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Publication numberUS4314359 A
Publication typeGrant
Application numberUS 06/157,156
Publication dateFeb 2, 1982
Filing dateJun 6, 1980
Priority dateJun 25, 1979
Also published asDE3023851A1
Publication number06157156, 157156, US 4314359 A, US 4314359A, US-A-4314359, US4314359 A, US4314359A
InventorsYukio Kato, Atsuo Hotta, Teruo Isobe
Original AssigneeHitachi, Ltd.
Export CitationBiBTeX, EndNote, RefMan
External Links: USPTO, USPTO Assignment, Espacenet
Semiconductor memory device
US 4314359 A
Abstract
The invention relates to an improvement in a semiconductor memory device including flip-flop type memory cells, each memory cell consisting of a pair of cross-coupled multi-emitter transistors. The semiconductor memory device of the invention is characterized by including a capacitance added between the collector region and the base region of each of the transistor pair of each memory cell in order to prevent the memory cell from erroneously operating due to α-rays.
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Claims(3)
What is claimed is:
1. In a semiconductor memory device comprising:
a matrix of memory cells arranged in rows and columns;
each of said memory cells including a pair of multi-emitter transistors;
each of said pair of multi-emitter transistors having two emitters, a collector and a base;
the base and collector of one of said pair of multi-emitter transistors cross-coupled to those of the other;
one each of the emitters of said pair of multi-emitter transistors connected commonly to a current source;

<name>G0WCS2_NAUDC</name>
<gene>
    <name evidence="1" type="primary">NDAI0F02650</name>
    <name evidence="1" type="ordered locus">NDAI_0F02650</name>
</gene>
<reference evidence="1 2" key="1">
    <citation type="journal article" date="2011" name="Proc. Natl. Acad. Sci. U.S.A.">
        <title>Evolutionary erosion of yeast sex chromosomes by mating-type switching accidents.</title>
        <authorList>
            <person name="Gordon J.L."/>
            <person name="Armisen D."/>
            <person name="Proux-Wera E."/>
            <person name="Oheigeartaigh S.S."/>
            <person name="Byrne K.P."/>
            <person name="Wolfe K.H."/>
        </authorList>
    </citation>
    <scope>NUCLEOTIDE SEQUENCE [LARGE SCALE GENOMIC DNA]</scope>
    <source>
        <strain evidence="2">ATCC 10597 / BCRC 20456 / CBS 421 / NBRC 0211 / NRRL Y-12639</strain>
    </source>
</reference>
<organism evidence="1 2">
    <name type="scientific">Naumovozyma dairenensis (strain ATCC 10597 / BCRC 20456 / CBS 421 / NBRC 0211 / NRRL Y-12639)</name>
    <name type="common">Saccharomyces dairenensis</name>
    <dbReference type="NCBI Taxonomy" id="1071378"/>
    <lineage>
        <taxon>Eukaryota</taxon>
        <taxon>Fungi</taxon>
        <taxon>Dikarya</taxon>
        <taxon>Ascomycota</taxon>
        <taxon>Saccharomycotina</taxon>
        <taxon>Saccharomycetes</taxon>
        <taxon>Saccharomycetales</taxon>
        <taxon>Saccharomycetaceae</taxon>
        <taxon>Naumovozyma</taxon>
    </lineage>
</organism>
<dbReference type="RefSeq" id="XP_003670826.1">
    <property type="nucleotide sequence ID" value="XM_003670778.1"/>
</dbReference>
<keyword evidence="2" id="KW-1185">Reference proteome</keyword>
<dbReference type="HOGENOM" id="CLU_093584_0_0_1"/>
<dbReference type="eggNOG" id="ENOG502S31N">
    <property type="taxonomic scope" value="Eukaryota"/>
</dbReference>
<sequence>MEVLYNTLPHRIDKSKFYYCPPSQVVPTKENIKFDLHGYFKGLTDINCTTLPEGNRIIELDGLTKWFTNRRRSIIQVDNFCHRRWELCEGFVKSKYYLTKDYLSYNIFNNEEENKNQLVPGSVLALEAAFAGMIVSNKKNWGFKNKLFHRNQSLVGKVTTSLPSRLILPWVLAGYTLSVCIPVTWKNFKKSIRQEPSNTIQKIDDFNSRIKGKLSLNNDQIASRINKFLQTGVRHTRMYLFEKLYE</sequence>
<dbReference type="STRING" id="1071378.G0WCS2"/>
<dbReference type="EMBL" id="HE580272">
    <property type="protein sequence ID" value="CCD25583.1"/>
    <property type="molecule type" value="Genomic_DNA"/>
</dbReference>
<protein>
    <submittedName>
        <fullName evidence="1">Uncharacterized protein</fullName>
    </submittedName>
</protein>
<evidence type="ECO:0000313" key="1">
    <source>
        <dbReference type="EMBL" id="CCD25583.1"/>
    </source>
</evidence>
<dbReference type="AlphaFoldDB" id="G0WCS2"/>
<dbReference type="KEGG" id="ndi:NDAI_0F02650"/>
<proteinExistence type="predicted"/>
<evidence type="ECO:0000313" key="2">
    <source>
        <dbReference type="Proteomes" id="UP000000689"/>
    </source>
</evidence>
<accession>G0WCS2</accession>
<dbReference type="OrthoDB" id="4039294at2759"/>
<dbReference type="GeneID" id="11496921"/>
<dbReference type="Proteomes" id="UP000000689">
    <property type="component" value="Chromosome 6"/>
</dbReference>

the other each of the emitters of said pair of multi-emitter transistors connected to a pair of column lines, respectively;
the collectors of said pair of multi-emitter transistors connected to row lines via load means, respectively; and
a peripheral circuit consisting of plural transistors each having an emitter, collector and base, and connected to said row and column lines;
the improvement wherein capacitance means are added to said pair of multi-emitter transistors of each of said memory cells, respectively in order to increase the collector-to-base capacitance.
2. The semiconductor memory device as defined in claim 1 wherein said capacitance connected between the collector and base of each of said pair of multi-emitter transistors of each of said memory cells has a value greater than the parasitic capacitance between the collector and base of each of said plural transistors forming said peripheral circuit.
3. The semiconductor memory device as defined in claim 2 wherein said pair of multi-emitter transistors forming each of said memory cells and said plural transistors forming said peripheral circuit are formed in one semiconductor substrate, the impurity concentrations of the emitter semiconductor and base semiconductor regions are substantially equal to those in the emitter semiconductor and base semiconductor regions of each of said plural transistors of said peripheral circuit, respectively, and the collector semiconductor region of each of said pair of multi-emitter transistors has a high impurity concentration region formed at least a part thereof having an impurity concentration substantially higher than that of the collector seimiconductor region of each of said plural transistors of said peripheral circuit so that high impurity concentration region serves as said capacitance means.
Description
BACKGROUND OF THE INVENTION

This invention relates to a semiconductor memory device having extremely high reliability. More specifically, the present invention relates to a semiconductor memory device formed by bipolar transistors.

Generally, a semiconductor substrate having circuit elements such as transistors formed thereon is sealed by a seal member such as an ordinary ceramic package produced by fusing two ceramic sheets together using glass, a ceramic package produced by combining a metal cap with a ceramic sheet, a plastic package or the like. This packaging work provides a semiconductor device. Of the packages used for the semiconductor device, the ceramic material for the ceramic package especially contains several parts per million of impurities such as uranium and thorium.